But the part that I’m most grateful for is that my dad absolutely insisted upon his girls being educated and career-oriented.  Let’s be clear here, he was an Asian man of a certain generation so this was seriously bucking the trend. Throughout my life I heard people tell my parents that they shouldn’t allow me to read so much, be so educated, be so career focused, etc because no man was going to want me.  Not only did my dad ignore all that foolishness, he staunchly stood in the way of match-making efforts or anything else that would have distracted me from my ambitions and for that I will be eternally grateful.  I don’t know if I would be the same person I am today if my dad were different but I do know that the road I chose would have been astronomically more difficult.

My dad continues to be my role model when it comes to overcoming obstacles and adversity and coming through the other side as a happy, kind and generous human being.  He set a great example for me as I go through the startup madness. Yes, I can build something from nothing. Yes, I should stop listening to the negative voices around me who tell me to follow the crowd. Yes, I can pick myself up again and keep going when I hit a bump – or when someone knocks me down. Most of all, he taught me that just plain old hard work can overcome a hell of a lot of barriers.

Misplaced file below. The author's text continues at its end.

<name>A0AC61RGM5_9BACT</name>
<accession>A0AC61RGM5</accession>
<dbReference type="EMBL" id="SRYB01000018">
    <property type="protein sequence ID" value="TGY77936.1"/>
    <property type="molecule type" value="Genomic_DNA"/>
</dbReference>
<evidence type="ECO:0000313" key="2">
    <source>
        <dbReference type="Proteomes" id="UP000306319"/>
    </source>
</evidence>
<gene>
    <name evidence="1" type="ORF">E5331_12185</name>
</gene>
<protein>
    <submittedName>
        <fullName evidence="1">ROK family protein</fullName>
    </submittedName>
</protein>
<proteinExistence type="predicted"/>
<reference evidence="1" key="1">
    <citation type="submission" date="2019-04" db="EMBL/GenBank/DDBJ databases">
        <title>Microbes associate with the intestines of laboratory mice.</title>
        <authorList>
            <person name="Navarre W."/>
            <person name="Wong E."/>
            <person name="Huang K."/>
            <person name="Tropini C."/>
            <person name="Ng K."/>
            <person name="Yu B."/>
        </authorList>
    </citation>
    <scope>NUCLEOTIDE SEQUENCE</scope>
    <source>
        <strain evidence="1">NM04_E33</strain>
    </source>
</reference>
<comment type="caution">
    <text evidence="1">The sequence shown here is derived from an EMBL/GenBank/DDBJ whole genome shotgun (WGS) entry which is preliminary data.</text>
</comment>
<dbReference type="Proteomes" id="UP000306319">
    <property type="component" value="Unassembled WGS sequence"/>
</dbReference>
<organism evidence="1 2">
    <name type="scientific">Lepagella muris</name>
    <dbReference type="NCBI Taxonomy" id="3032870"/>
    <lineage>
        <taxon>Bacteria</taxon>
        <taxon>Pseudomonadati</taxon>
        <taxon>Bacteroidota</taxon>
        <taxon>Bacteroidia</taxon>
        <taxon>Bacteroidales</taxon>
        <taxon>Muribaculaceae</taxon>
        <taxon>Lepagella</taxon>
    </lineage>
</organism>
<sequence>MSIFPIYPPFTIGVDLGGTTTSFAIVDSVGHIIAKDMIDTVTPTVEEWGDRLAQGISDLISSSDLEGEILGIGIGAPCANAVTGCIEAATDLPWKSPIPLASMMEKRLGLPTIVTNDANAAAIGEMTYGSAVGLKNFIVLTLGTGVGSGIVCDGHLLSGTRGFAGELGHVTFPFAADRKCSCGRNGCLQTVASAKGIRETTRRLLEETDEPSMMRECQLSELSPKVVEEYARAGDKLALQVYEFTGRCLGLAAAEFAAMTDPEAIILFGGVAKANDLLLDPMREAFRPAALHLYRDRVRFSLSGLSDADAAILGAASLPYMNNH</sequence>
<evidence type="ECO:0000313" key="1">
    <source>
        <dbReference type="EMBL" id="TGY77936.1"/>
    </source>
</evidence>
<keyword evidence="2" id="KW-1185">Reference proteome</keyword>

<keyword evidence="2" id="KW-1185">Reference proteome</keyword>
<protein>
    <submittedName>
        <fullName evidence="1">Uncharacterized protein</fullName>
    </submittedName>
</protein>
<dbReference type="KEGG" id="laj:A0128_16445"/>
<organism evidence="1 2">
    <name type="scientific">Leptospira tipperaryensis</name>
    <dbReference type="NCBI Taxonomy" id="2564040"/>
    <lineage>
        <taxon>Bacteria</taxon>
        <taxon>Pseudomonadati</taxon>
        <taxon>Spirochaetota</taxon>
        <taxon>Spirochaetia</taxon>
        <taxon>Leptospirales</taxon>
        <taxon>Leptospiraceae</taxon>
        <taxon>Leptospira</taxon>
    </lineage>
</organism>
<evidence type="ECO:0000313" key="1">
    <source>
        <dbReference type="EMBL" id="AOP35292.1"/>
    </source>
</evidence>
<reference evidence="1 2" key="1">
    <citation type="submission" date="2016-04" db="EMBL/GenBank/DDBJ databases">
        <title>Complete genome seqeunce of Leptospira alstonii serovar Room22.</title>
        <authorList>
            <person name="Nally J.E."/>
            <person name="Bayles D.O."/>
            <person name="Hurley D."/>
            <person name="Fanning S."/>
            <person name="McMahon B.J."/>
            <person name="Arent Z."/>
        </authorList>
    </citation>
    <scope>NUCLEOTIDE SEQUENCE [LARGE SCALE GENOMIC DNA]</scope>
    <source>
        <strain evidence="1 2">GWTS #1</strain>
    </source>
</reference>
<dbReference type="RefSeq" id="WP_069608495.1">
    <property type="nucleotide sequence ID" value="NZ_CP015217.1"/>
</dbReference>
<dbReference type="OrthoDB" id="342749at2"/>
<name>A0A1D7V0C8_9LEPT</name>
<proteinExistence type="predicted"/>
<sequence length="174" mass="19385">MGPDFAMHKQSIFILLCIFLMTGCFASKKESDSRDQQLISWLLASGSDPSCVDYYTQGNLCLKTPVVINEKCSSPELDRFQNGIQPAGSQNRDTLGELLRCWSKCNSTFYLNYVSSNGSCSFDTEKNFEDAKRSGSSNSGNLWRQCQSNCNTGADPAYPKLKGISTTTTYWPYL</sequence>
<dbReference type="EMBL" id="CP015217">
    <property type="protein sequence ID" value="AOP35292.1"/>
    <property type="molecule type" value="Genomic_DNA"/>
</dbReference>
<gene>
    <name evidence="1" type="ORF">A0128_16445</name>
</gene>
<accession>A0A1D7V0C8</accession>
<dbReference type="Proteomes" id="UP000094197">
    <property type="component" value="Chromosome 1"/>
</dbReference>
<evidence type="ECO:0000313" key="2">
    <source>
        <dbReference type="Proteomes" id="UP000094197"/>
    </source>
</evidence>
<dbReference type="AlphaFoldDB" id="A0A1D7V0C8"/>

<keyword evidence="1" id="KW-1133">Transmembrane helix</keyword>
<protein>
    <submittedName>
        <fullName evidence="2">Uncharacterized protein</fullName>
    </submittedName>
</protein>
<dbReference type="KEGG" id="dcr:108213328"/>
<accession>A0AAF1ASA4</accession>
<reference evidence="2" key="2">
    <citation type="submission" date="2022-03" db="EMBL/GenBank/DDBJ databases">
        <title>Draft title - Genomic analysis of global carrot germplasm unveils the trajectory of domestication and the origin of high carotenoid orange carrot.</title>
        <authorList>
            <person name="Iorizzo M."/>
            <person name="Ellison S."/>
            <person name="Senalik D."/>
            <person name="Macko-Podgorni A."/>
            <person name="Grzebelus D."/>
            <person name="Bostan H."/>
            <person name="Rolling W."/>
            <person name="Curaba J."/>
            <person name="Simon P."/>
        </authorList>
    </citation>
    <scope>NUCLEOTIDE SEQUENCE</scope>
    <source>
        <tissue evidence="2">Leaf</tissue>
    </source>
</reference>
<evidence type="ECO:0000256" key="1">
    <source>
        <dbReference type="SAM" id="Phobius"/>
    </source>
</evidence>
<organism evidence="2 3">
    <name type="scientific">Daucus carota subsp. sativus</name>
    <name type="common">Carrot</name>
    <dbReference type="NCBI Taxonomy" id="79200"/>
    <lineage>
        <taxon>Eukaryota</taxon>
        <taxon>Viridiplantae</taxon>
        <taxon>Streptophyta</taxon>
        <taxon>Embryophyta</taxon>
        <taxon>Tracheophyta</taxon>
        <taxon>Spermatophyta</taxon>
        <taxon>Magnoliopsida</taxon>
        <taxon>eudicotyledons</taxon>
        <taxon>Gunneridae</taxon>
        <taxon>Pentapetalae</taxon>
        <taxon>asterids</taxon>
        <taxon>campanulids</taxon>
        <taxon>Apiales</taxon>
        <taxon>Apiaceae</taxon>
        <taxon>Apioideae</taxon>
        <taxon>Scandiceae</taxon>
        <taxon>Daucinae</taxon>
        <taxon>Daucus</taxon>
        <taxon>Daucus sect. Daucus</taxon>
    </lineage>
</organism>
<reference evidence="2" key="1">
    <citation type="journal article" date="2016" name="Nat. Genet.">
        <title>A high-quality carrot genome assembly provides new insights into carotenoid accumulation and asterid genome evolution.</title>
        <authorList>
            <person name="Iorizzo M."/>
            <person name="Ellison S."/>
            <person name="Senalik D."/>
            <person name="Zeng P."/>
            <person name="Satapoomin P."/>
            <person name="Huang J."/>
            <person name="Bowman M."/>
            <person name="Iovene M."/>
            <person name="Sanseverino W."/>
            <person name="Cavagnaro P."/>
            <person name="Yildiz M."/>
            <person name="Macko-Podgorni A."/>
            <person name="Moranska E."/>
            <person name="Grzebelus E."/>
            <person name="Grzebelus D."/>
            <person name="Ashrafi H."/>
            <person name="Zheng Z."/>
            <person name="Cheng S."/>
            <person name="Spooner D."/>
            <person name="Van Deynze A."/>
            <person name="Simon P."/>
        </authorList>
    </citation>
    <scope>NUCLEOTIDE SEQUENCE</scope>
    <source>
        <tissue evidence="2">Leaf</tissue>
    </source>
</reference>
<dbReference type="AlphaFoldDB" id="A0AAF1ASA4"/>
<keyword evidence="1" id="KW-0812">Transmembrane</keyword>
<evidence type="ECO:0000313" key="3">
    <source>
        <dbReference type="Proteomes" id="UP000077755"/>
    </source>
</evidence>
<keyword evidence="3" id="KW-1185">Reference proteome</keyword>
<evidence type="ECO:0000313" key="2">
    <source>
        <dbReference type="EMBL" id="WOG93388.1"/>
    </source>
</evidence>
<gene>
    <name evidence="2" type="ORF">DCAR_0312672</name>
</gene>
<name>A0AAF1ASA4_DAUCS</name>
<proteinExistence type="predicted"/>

Thank you Dad. I love you and I miss you.

Women in tech in Myanmar

So recently I read Sheryl Sandberg’s Lean In…actually, I wrote a fairly extensive blog post on it, which was lost and instead of rewriting it, I’ve decided to write this one first.  I will still write one on my thoughts of Lean In but suffice it to say, it’s been fairly motivating, which was surprising to me.

One of the things I’ve always been fairly passionate about is girls in tech, especially in developing markets like Vietnam and Myanmar.  Study after study shows that connecting women to the Internet has profound benefits to their lives, that of their families and even provides a significant boost to the national income.  And yet it’s estimated that women in developing worlds are between 25-40% less connected then men.  I believe that there are two major reasons for this: